Five Reasons Your Local Business Website Sucks Really Bad

If you run a local business, you might think that your website visitors aren’t discerning enough to know a good website from a bad one. Or that having a decent website doesn’t really matter in your line of business. But that’s where you’re wrong…

Having a website matters for almost every type of local business. And having a website that sucks is why visitors abandon your site in droves…if they’ve even managed to find you in the first place, that is.

Have you ever heard the expression “first impressions matter”? Websites are no different. The truth is: People judge websites like they judge people. Just like in the physical world, an opinion is formed in milliseconds online.

When a new visitor lands on your site, they immediately want to know can they trust you before they’ll consider venturing further. That’s why no sooner have they landed on your site, they’re automatically on the hunt for trust cues. And without the personal touch and verbal cues that face-to-face communication brings, your website has a much tougher job in securing that elusive trust your visitor craves.

That’s why if your design is the equivalent of shoulder pads and big hair for instance, your visitor’s guard is up straight away. Pretty much like it would be if a potential customer walked into your business premises and it looked like it hadn’t seen a lick of paint since 1994. Once your visitor’s guard is up you’re then fighting an uphill battle to keep them on your site (unless you manage to win them over with convincing copy and psychological hacks).

Remember, your website is one of your most important assets. It exists to make your business more money by bringing you valuable leads. For that very reason, the importance of a well-designed website that can be found easily in the search engines can not be underestimated.

Yet despite this, so many local business websites are shockingly bad. From do-it-yourself website builders to sites with an utter lack of focus on what their customer actually wants, here’s our take on five of the top reasons your local business website makes customers either unable to find you (seo problems)…or makes them want to run a mile when they do (trust and conversion problems)…

You built it yourself with a self builder (from Wix to Weebly)

600px x 400px – Featured image blog post
  • Facebook
  • Twitter
  • Google+
  • LinkedIn
  • reddit
If you built your website yourself using Wix, Weebly, or any other “free” site builder, then your site sucks. There’s no other way of putting it. The reasons why are plenty and varied: These self-build websites often perform poorly in the search engines, use ugly urls (which get less clicks), have crap template designs (which convey a lack of professionalism), poor analytics (important so that you can make better decisions based on how your website visitors are behaving on your site), limited technical support, and never-ending monthly payments.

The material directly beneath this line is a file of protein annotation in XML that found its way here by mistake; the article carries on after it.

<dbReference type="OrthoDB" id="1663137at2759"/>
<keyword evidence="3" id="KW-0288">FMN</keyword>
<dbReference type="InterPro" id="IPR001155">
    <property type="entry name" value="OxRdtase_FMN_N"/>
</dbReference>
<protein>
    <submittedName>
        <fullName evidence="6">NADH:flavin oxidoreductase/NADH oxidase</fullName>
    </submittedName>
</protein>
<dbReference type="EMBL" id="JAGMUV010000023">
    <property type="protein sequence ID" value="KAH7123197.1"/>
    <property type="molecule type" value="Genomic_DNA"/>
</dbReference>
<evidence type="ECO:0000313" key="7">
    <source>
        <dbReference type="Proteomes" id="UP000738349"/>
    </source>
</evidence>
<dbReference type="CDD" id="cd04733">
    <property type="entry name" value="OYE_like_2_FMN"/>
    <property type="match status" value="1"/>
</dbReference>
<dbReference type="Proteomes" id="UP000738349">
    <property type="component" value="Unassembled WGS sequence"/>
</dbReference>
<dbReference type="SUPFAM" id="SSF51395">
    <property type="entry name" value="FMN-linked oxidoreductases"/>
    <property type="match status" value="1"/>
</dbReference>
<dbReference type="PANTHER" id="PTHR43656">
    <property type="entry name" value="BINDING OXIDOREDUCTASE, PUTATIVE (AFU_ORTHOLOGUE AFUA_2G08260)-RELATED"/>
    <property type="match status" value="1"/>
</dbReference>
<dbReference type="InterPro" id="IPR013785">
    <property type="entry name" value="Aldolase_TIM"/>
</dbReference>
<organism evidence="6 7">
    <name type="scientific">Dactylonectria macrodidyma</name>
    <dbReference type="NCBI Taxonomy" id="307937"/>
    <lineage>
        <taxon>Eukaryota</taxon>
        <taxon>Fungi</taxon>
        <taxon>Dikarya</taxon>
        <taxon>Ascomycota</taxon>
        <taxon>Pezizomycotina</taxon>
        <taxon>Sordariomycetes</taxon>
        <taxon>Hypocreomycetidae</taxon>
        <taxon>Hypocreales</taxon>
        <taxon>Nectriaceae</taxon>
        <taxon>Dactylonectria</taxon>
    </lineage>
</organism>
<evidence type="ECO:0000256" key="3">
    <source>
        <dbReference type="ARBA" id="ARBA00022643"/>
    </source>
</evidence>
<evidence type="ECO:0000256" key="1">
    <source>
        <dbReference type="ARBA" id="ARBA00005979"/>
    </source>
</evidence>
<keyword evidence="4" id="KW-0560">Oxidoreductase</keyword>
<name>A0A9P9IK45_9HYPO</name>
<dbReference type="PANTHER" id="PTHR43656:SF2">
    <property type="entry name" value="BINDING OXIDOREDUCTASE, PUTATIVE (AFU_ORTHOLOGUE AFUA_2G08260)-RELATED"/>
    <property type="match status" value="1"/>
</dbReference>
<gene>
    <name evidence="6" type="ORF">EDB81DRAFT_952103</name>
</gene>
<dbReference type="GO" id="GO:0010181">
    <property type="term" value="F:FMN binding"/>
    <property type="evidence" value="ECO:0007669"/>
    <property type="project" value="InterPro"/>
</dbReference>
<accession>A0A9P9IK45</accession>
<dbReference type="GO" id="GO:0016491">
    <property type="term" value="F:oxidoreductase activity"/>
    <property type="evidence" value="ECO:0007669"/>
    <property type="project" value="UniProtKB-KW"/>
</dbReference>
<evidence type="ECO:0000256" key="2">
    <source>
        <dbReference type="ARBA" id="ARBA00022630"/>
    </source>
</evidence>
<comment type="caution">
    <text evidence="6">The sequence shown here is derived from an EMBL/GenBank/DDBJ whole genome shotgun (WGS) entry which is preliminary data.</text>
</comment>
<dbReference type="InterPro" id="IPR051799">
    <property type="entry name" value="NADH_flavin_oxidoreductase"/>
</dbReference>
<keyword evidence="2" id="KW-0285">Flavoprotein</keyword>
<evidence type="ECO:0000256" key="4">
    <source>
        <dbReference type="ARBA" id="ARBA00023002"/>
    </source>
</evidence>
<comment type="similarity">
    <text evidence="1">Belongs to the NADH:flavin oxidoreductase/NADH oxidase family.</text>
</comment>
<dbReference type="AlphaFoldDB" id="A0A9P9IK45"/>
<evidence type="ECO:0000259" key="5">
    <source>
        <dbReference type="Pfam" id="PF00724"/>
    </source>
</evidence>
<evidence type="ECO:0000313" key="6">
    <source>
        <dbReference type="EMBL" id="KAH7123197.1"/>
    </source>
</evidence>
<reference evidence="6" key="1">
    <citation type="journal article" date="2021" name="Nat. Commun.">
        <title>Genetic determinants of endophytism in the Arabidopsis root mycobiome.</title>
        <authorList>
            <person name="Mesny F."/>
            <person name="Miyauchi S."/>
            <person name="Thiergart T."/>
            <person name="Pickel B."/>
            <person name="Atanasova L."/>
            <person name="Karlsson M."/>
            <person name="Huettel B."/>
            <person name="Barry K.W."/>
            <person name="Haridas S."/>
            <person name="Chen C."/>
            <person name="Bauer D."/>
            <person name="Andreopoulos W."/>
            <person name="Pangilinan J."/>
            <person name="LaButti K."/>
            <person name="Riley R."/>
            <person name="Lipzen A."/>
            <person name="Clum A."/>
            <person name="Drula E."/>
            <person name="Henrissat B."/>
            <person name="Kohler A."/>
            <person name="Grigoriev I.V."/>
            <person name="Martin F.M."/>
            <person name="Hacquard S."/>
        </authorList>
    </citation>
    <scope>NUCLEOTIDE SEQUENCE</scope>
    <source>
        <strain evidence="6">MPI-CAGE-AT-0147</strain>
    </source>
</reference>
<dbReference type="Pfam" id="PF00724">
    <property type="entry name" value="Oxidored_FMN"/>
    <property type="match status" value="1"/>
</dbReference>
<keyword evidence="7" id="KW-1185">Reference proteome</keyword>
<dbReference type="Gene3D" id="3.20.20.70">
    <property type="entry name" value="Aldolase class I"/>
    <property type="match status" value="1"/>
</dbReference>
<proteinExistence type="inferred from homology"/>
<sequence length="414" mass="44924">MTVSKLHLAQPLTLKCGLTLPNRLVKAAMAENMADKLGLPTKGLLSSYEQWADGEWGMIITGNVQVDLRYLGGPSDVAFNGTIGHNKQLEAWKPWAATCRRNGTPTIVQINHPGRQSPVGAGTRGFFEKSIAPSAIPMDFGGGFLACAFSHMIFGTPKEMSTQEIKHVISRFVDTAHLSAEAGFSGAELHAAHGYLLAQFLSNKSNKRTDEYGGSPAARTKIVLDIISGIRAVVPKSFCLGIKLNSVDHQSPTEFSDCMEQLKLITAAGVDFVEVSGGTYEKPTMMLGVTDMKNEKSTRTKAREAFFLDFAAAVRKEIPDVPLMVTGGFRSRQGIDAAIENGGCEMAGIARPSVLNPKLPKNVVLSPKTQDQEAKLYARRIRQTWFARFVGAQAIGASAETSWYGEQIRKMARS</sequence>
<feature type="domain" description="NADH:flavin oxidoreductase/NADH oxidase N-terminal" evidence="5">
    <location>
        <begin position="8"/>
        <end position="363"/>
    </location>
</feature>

The forever monthly payments is a biggie in our books. That means you never actually own your website. It’s always going to belong to the site-building platform that’s billing you every month. We strongly believe you need to have full control over something as important as your own website.

Otherwise you’re completely powerless when the platform decides to raise their fees. Or charges extortionate prices for much-needed service add-ons. Your only choice is to reluctantly oblige or lose a website you’ve already ploughed precious time and money into. That definitely makes for a sucky website in our books.

You’ve got a one-page website

We can’t get over the amount of local one-page websites in existence out there. We’re not just talking about dated one-pagers with gaudy fluorescent fonts that make your eyes water, or those irritating flashing animations giving it socks across your screen (although there’s more than their fair share of those kind still floating around the local cyberspace too).

We’re also talking about the fancy parallax-scrolling one-page sites – which might look visually appealing to the website visitor. But often come with major SEO-ranking issues (so therefore struggle to be seen in the search results).

So what’s so wrong with one-pagers for SEO? Here’s a very simple explanation: Google’s algorithm spiders travel along links to read the words or content on your website pages. So if website A has just one page of content with all of its services explained on that single page, and website B has 10 pages of content, with each service the business offers getting it’s own dedicated page, who’s going to likely get a bigger pat on the back in the Google rankings? And which website is giving searchers more possibilities of finding their business with separate pages explaining what they do…as opposed to bundling their entire business offering into a single page?